French frack ban to stay
France will not revisit its ban on the use of hydraulic fracturing (fracking) in shale gas exploration following the victory of Francois Hollande in last month’s presidential election, the country’s energy minister has said.
“The government maintains its position clearly and distinctly on the prohibition of shale-gas exploration. Nowhere in the world has it been shown that this operation could be done without significant environmental damage and significant risks to health,” Delphine Batho, France’s minister for energy and the environment said in an interview 20 July. “The question is not on the agenda.”
Batho’s comments will silence growing speculation that Hollande would seek to reopen the debate over shale gas exploration in France, which, in June last year, became the first country to ban the technique.
Like many countries across Europe, France is thought to have sizable shale-gas deposits. The US Energy Information Administration (EIA) estimates that France has 180 trillion cubic feet (cf) of recoverable shale-gas resources, second in Europe behind Poland, and many times more than the country’s 200 billion cf of proved gas reserves.
This potential led a number of companies to snap up shale prospective acreage in the country’s Paris and South-East basins in 2010. But in October 2011, after the country’s fracking ban was put in place, the country revoked the three shale-gas licences it had awarded where companies said they intended to frack their exploration wells.
French major Total lost its Montelimar licence and Texas-based independent Schuepbach Energy had its licences in Nant and Villeneuve-de-Berg cancelled. Other companies, such as US-based Toreador Resources, now known as ZaZa Energy, and Canada’s Vermillion Energy managed to retain their shale-gas prospective licences by saying that they would not carry out fracking operations as part of their exploration programmes.
Although Batho was definitive in her opposition to fracking, she did leave the door open to future shale-gas exploration. If a new technology was developed to exploit shale gas, then, Batho said, the country would have a “real democratic debate” about it.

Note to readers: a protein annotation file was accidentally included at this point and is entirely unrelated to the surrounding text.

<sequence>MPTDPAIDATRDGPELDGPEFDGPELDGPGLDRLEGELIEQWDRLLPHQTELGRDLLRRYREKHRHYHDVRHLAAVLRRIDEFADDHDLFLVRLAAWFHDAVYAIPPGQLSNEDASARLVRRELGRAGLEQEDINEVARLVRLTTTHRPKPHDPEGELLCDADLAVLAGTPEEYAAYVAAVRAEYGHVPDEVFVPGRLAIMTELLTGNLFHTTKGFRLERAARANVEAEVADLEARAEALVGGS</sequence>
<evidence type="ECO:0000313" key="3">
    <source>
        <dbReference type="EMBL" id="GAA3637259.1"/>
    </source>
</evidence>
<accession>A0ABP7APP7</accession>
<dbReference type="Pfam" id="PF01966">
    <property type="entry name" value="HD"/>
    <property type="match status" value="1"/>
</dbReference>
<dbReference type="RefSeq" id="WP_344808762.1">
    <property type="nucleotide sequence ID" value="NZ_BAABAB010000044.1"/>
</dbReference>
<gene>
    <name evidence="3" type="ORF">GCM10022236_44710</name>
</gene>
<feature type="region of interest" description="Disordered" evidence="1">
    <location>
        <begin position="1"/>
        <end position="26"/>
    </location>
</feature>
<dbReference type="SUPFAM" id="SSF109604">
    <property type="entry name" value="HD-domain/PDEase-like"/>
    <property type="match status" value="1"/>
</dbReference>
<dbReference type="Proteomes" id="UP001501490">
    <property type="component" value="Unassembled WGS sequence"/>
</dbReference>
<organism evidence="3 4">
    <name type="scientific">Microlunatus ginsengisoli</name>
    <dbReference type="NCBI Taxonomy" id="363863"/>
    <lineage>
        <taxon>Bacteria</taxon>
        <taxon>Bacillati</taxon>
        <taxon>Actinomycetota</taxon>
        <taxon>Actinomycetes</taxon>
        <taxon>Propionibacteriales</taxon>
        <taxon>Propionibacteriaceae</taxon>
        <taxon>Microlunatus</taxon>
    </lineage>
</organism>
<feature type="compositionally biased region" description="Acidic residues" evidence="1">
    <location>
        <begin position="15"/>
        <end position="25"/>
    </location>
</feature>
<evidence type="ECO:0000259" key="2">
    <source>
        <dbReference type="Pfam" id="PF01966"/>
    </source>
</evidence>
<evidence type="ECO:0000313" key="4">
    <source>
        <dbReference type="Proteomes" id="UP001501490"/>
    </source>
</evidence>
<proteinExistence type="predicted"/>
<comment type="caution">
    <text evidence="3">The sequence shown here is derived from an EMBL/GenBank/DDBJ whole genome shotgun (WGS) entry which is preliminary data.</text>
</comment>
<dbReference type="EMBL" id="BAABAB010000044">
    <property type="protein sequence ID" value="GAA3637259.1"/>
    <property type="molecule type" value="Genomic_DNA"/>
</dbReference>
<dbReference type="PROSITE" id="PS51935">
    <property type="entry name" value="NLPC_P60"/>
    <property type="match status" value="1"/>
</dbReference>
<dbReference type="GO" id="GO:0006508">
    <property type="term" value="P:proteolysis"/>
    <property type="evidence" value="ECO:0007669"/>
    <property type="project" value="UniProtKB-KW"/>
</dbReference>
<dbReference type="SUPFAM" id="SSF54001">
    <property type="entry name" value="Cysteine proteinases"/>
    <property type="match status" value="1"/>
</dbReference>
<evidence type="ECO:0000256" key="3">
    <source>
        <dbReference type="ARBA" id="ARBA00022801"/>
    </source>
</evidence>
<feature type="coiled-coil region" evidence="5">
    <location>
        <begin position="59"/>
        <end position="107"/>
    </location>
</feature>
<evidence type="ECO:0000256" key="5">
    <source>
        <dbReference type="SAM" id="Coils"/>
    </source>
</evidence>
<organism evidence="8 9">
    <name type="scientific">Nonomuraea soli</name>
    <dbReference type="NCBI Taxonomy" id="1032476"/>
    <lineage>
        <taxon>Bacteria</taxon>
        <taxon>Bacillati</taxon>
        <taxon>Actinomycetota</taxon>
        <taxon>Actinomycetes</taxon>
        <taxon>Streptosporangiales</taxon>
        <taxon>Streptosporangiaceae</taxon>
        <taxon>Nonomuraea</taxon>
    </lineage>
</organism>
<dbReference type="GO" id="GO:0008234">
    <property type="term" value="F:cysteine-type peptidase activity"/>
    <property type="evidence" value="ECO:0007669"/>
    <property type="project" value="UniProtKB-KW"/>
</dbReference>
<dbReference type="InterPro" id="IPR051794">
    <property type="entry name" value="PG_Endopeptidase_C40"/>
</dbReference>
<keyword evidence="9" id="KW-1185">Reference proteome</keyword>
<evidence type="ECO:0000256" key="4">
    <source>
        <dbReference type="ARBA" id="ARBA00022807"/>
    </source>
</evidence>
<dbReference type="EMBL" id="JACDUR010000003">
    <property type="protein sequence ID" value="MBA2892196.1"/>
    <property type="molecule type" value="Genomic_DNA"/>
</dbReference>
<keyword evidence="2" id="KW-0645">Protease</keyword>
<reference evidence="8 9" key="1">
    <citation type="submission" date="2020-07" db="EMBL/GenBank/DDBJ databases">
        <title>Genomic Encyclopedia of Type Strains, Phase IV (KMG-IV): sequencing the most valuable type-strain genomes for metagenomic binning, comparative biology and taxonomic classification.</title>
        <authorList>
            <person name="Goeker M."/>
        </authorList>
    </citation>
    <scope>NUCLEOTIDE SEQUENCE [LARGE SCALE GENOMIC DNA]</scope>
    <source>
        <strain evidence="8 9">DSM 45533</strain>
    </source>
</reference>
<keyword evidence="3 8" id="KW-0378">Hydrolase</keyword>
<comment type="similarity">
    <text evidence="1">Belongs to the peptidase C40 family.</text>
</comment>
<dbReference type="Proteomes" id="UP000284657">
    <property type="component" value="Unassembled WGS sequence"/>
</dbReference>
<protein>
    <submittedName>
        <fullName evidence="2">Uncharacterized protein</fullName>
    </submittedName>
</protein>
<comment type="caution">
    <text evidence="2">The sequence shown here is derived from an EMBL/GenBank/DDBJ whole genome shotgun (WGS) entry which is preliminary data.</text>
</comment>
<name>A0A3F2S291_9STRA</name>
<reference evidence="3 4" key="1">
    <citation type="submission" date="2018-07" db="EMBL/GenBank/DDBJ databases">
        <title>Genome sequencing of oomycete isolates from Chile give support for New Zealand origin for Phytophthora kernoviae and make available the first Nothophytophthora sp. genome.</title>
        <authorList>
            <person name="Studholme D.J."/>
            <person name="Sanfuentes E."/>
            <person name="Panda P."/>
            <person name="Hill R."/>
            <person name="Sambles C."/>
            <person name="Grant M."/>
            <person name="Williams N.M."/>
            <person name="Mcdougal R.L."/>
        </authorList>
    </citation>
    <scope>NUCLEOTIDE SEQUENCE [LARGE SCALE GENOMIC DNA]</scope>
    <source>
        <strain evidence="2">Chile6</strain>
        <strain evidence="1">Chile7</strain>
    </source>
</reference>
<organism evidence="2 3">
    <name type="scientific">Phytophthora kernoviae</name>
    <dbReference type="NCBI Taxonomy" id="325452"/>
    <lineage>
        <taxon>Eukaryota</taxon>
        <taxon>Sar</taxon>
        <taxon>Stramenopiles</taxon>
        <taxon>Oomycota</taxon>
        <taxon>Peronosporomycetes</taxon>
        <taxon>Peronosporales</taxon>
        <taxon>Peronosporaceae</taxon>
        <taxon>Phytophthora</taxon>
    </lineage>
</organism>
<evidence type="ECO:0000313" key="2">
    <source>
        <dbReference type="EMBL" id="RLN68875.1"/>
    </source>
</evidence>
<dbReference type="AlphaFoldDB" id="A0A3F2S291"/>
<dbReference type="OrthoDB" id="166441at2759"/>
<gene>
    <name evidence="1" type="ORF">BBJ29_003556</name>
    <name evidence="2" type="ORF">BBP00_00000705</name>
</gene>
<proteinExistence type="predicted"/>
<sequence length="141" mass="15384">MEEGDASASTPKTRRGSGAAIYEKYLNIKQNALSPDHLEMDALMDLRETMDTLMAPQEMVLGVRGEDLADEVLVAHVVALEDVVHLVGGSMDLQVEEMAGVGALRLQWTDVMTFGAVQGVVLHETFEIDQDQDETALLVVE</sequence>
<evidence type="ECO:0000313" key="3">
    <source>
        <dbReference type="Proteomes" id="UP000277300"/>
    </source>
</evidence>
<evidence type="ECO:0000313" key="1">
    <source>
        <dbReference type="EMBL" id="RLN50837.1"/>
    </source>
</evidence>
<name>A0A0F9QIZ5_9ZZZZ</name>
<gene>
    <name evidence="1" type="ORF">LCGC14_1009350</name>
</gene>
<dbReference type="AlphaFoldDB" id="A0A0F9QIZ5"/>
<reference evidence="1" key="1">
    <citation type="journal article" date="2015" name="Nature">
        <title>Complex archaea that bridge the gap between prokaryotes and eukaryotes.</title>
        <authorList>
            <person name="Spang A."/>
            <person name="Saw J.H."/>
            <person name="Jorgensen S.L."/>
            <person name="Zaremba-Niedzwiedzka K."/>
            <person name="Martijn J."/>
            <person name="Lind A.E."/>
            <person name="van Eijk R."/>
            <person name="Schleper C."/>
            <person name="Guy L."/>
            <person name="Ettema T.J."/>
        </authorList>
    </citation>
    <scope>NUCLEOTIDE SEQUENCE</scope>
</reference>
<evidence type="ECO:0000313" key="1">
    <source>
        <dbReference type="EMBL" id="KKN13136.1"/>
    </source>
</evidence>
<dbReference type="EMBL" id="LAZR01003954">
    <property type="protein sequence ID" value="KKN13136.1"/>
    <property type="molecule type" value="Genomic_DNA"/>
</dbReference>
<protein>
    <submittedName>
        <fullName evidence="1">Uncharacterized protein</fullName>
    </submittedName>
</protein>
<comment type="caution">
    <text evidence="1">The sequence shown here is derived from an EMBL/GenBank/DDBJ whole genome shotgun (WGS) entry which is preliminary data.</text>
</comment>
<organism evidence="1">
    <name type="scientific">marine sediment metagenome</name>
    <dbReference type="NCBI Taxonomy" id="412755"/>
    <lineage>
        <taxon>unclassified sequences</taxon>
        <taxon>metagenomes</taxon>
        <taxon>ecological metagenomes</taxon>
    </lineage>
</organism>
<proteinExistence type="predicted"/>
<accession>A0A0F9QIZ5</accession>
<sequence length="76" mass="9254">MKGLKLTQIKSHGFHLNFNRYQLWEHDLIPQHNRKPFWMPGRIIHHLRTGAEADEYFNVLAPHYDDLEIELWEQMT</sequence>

After being stung by widespread opposition to fracking, the industry has started to develop new techniques to crack oil- and gas-rich shales. Among the technologies being explored, the industry is looking to develop chemical-free fracking fluids and water-free fracking. Opponents to shale gas development have highlighted fears that harmful chemicals used in fracking could migrate into groundwater supplies and that exploration is too water-intensive for drier regions.
The controversy surrounding fracking has divided Europe. Countries heavily reliant on Russian gas imports have generally embraced exploration for shale gas, with Poland leading the charge. Others, though, have moved much more cautiously, with a number of countries and regions putting moratoria on shale-gas exploration.
The impetus to exploit shale gas resources has not been strong in France. The country’s well-developed nuclear energy industry means that France relies on gas for only about 15% of its energy demand. And even though the country is heavily dependent on imports to meet its gas needs, it has a relatively well-diversified mix of pipeline and liquefied natural gas suppliers, which has made it less susceptible to supply disruptions.